Politicians don’t care about social media injustice, says PHA Media’s Phil Hall
18th January 2013
It is my view that, while in principle people power is to be applauded, it is also extremely dangerous.
We represent a client who run holidays to see Santa in Lapland. The brochures clearly state it is an authentic wilderness experience – real reindeer in their natural setting, Santa in a small authentic locations with husky rides all thrown in.
In any trip to a snowbound location there is the risk of flight delays and sometimes a deep freeze. But do skiers blame the tour company? No they accept the risk.
Recently, the client had a trip. Freakish weather dropped to minus 34. The flights were delayed by two hours and things were not easy in Lapland, but the trip went ahead.
A handful of travellers were miffed. They began posting on Facebook. They complained that Santa had a false beard (yes really); they complained a dad was asked for a driving licence before he could drive a snowmobile (it is the law in Lapland); they complained the souvenir shop ran out of goods (it did not).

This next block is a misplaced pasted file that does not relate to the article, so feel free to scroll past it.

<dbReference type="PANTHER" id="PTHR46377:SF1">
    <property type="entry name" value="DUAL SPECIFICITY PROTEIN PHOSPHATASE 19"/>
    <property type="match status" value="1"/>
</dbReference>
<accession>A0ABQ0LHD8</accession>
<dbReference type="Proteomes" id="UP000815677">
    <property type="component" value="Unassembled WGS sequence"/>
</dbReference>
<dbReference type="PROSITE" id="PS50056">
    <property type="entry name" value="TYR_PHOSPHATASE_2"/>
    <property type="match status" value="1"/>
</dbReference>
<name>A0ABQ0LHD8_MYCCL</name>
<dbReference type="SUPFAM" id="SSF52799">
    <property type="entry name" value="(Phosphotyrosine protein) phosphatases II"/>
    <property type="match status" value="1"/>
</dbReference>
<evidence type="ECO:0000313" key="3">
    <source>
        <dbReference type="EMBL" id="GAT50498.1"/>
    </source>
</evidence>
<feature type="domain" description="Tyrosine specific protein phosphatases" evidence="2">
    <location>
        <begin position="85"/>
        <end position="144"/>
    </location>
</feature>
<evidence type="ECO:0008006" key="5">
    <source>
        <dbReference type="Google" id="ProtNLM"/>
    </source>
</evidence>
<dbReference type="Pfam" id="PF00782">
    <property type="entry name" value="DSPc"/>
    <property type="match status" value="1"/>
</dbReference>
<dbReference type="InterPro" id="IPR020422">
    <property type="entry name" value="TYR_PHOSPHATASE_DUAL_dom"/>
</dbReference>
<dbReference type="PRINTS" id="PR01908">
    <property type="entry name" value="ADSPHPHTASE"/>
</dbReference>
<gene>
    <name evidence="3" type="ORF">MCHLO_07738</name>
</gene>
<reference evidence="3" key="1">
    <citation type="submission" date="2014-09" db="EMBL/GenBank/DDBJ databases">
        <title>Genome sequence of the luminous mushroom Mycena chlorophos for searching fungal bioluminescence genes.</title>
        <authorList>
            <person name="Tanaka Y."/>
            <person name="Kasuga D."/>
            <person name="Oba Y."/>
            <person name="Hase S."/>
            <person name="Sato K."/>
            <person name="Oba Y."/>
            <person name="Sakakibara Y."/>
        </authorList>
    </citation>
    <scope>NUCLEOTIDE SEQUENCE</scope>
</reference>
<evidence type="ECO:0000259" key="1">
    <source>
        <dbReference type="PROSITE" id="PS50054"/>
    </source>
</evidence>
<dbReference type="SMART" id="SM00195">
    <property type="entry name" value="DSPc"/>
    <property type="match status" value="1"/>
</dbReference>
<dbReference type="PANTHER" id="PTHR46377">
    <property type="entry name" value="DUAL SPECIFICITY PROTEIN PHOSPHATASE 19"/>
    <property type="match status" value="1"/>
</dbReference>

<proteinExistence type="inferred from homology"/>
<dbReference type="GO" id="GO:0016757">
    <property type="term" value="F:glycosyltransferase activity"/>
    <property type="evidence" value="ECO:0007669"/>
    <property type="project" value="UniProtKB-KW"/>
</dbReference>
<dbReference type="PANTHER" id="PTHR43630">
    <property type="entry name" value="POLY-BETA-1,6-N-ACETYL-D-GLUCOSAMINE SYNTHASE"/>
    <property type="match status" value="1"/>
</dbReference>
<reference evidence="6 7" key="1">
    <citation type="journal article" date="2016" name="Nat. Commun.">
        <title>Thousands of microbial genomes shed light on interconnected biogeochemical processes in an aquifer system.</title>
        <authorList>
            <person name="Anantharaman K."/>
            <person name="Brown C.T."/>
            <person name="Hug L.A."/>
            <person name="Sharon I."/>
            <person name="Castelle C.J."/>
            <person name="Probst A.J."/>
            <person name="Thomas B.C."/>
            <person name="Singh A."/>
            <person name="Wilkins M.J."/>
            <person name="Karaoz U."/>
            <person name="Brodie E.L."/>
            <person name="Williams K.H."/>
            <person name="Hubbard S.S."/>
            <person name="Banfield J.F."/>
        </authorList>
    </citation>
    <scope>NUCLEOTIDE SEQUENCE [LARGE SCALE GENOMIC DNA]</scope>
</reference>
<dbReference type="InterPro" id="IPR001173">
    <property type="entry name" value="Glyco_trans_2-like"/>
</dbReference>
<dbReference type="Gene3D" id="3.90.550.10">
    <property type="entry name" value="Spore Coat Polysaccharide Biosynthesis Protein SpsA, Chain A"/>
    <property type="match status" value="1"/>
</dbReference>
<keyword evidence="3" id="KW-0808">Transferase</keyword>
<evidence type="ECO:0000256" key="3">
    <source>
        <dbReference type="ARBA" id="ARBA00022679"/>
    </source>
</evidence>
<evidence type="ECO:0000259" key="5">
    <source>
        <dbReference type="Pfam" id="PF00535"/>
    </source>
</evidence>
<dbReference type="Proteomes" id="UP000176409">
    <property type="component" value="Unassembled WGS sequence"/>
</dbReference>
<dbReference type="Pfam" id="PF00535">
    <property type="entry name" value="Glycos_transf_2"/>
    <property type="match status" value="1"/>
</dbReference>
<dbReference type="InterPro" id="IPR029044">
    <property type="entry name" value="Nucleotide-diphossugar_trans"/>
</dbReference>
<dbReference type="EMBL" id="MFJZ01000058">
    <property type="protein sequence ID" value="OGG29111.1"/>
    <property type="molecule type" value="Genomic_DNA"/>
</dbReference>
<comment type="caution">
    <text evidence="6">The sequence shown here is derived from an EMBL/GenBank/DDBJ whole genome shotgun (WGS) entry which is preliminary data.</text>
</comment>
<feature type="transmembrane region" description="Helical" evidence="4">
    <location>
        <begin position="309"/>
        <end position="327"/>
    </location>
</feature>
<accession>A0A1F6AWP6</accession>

They were joined by complainers who had not even been on the trip.
The client was damaged. Future travellers besieged their HQ. Some cancelled. The reality was the client had received two complaints all season!
If we are going to police the press, who are already bound by so many rules, regulations and laws, the internet must also have checks and balances in place. It is wrong that good, honest businesses are being affected by unfettered people power.
These issues are increasing every day – look at the Lord McAlpine Twitter scandal late last year.
Why is the government doing nothing while tying the press in knots? I believe it is because the media witch hunt is mostly about getting political control of an industry that holds the government to account.
And thereby lies another concern. The internet has little political influence because readers tend to read only what they are looking for. Newspapers open eyes to a subject you may not even know exists. Let's hope for that reason Leveson is not the beginning of the end for newspapers.